Rules-based systems use ‘if-then’ rules to derive actions. For example, a fact that ‘Sally is 22 and unemployed’ is matched to a rule that ‘If a person is between 18 and 65 and is unemployed, then that person can claim unemployment,’ and concludes that therefore ‘Sally can claim unemployment.’
One advantage of these systems is that they are relatively easy to understand and can be built to represent expert judgment on simple or complicated subjects. Another is that cause-and-effect is transparent. Even though the ‘if-then’ reasoning can become complex, a domain expert can verify the rule base and make adjustments if necessary.
That said, there are three critical weaknesses to rules-based systems — and these overwhelm the advantages. First, the rules engines do not scale. They must logically become nearly as complicated as the problem the system is trying to solve. Rules must be added; they are not learned (as they are in machine learning). In practice, a ‘rules explosion’ occurs where a series of seemingly simple rules becomes a complex net of conflicting rules, overlapping rules, etc. They thus become very hard to understand in the aggregate. The more knowledge a user adds, by adding more rules, the more complex and opaque the system becomes.
Second, these systems don’t handle incomplete or incorrect information very well — data that does not have an associated rule will be ignored. This means that rules-based systems are particularly bad at detecting ‘unknown unknowns’ like new derivations of malware or new disease epidemics.
Third, rules-based systems don’t know what to do with variables that have an infinite number of possible values. There are many of these variables — for example a person’s weight, or the time it takes to complete a task, or the price of a gallon of gas. Arbitrarily making these continuous variables into discrete variables may mean missing patterns or deriving false patterns. For example, a rule flagging someone who is more than 90 days’ delinquent on debt payments may miss someone else who is chronically delinquent on debt in the last five years, but never more than 89 days late for any one account. Who is riskier?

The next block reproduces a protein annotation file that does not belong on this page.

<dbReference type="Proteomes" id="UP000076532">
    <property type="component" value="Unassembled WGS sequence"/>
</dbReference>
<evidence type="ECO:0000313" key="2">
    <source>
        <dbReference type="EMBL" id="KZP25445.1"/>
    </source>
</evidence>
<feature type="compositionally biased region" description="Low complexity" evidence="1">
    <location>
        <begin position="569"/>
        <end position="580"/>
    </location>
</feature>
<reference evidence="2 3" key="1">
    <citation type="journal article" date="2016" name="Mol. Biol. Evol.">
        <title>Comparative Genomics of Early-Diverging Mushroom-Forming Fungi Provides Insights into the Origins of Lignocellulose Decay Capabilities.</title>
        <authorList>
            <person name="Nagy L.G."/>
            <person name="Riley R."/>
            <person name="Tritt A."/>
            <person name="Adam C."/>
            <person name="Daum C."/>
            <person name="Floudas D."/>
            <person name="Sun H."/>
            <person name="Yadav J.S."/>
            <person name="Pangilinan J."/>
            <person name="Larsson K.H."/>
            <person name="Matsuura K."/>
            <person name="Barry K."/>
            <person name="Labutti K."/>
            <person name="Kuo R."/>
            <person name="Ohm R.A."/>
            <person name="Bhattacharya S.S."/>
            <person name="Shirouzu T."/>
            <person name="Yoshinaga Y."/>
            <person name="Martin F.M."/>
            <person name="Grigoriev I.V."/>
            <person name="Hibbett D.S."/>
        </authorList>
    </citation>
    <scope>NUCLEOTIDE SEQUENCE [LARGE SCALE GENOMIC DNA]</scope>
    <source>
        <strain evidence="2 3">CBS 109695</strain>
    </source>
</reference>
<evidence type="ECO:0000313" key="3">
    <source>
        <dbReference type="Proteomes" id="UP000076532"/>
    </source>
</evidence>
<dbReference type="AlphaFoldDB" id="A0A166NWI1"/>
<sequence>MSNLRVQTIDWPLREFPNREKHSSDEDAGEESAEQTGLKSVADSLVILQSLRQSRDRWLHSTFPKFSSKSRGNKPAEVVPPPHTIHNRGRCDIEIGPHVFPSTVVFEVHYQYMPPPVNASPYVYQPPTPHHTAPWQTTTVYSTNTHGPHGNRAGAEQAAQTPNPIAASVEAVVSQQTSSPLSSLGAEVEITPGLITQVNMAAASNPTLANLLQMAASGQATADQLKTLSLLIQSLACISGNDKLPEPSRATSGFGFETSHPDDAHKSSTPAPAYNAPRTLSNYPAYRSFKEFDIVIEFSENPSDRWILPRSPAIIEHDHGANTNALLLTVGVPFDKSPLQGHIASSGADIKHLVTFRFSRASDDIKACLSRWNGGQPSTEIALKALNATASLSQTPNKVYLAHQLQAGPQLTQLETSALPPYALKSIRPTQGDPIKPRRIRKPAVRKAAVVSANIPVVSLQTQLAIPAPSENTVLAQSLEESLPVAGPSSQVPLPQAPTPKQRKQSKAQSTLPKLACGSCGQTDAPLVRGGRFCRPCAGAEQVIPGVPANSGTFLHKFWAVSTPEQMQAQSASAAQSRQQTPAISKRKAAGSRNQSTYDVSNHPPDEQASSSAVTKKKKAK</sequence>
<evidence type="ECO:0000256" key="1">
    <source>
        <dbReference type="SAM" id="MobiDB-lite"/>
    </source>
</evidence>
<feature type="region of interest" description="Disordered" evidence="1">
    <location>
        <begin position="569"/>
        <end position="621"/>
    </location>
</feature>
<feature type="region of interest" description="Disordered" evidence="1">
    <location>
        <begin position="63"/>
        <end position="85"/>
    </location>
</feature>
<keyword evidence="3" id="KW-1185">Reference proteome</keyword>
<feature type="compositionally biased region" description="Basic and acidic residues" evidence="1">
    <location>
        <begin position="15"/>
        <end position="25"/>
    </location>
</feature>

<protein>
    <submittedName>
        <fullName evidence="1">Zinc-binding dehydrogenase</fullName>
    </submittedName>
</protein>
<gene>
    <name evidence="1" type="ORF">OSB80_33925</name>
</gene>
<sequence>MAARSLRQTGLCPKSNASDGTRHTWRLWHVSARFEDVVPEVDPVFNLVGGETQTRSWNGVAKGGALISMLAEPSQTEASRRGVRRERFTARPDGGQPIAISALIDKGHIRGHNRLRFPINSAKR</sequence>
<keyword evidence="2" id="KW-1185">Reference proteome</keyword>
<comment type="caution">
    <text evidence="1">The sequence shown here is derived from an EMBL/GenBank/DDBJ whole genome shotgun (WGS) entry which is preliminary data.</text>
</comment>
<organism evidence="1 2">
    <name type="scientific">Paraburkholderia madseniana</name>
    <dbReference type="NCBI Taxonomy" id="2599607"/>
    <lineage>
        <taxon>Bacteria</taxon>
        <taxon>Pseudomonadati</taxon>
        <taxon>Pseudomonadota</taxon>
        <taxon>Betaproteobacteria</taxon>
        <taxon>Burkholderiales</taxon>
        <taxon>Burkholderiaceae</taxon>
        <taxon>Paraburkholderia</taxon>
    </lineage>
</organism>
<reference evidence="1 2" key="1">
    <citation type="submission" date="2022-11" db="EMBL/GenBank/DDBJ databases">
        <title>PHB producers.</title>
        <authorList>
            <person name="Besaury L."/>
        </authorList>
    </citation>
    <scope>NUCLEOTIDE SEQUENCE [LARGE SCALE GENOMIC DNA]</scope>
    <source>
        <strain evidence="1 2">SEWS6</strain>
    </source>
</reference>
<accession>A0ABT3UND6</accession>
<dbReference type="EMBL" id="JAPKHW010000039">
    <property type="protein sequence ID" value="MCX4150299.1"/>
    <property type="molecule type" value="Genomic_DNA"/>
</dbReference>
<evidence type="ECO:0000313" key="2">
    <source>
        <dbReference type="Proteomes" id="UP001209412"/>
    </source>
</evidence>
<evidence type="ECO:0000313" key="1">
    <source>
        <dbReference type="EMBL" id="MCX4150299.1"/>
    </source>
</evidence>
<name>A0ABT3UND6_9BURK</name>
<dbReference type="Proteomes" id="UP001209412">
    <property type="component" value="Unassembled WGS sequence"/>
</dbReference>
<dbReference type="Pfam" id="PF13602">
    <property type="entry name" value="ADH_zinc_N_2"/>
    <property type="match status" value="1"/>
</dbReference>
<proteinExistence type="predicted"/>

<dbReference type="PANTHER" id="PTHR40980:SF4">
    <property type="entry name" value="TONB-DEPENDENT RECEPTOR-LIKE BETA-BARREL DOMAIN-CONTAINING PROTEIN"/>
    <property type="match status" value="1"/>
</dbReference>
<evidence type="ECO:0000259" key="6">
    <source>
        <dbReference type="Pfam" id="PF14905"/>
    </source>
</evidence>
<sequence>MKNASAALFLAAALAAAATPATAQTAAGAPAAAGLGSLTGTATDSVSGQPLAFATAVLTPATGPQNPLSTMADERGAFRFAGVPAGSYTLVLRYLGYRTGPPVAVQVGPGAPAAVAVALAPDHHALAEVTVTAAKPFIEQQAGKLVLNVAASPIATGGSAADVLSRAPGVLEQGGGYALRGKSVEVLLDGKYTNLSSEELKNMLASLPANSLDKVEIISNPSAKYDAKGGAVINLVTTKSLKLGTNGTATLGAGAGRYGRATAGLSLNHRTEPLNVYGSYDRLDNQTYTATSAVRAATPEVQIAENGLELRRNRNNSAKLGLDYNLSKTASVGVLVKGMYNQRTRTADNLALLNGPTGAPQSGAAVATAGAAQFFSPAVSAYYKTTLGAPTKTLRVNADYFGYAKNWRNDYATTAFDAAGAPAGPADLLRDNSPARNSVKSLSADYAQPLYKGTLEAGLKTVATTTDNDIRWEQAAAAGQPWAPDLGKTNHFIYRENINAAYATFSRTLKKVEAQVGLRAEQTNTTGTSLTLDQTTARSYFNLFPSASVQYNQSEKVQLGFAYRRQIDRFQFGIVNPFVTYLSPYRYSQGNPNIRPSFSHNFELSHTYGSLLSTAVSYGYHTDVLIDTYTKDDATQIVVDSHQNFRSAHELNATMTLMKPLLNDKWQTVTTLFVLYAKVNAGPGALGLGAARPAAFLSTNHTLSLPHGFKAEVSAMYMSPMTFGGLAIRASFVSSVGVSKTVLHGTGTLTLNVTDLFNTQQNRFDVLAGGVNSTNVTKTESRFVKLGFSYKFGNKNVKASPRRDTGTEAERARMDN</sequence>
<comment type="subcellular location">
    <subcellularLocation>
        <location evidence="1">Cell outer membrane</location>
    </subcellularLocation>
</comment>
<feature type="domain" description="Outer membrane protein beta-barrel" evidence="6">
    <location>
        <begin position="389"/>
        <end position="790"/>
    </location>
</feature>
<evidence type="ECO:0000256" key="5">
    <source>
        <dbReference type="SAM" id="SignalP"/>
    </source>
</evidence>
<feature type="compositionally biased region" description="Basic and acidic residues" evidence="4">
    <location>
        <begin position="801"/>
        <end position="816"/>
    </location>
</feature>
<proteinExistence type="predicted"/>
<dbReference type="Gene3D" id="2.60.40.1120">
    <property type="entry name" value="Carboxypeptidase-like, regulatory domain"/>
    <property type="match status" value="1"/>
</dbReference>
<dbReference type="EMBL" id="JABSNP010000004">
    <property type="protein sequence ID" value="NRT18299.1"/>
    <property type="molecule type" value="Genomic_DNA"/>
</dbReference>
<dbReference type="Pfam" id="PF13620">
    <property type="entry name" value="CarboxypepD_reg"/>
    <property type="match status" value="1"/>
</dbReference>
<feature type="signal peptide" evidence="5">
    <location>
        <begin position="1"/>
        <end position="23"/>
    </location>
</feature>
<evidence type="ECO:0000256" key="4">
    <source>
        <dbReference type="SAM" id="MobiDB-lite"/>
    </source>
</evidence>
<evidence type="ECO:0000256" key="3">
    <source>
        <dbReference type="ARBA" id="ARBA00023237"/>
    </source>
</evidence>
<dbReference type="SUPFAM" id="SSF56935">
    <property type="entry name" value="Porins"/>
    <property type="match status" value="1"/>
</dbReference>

Haystax does not use a rules-based system as the foundation of its risk analytics models. Nonetheless, we use rules in two ways:
- First, in all models there are hard rules (e.g., ‘you must be a US citizen if you want a clearance’), which can be implemented as policy or compliance restrictions regardless of the amount of risk they may indicate.
- Second, we use rules after the analytics have occurred to sort or highlight information. For example, we use rules to dictate what we’d like to display on our dashboards or in our reports.
In general, the Haystax approach is to use rules to reason on processed data, not as a way to process data.
Note: This is the fourth article of a five-part series. Previous articles were:
- Part 1: Three Security Analytics Approaches That (Mostly) Don’t Work
- Part 2: Making Bayesian Networks Accessible
- Part 3: Machine Learning vs. Model-First Approaches to Analytics
Tom Read is Director of Insider Threat Programs at Haystax Technology.
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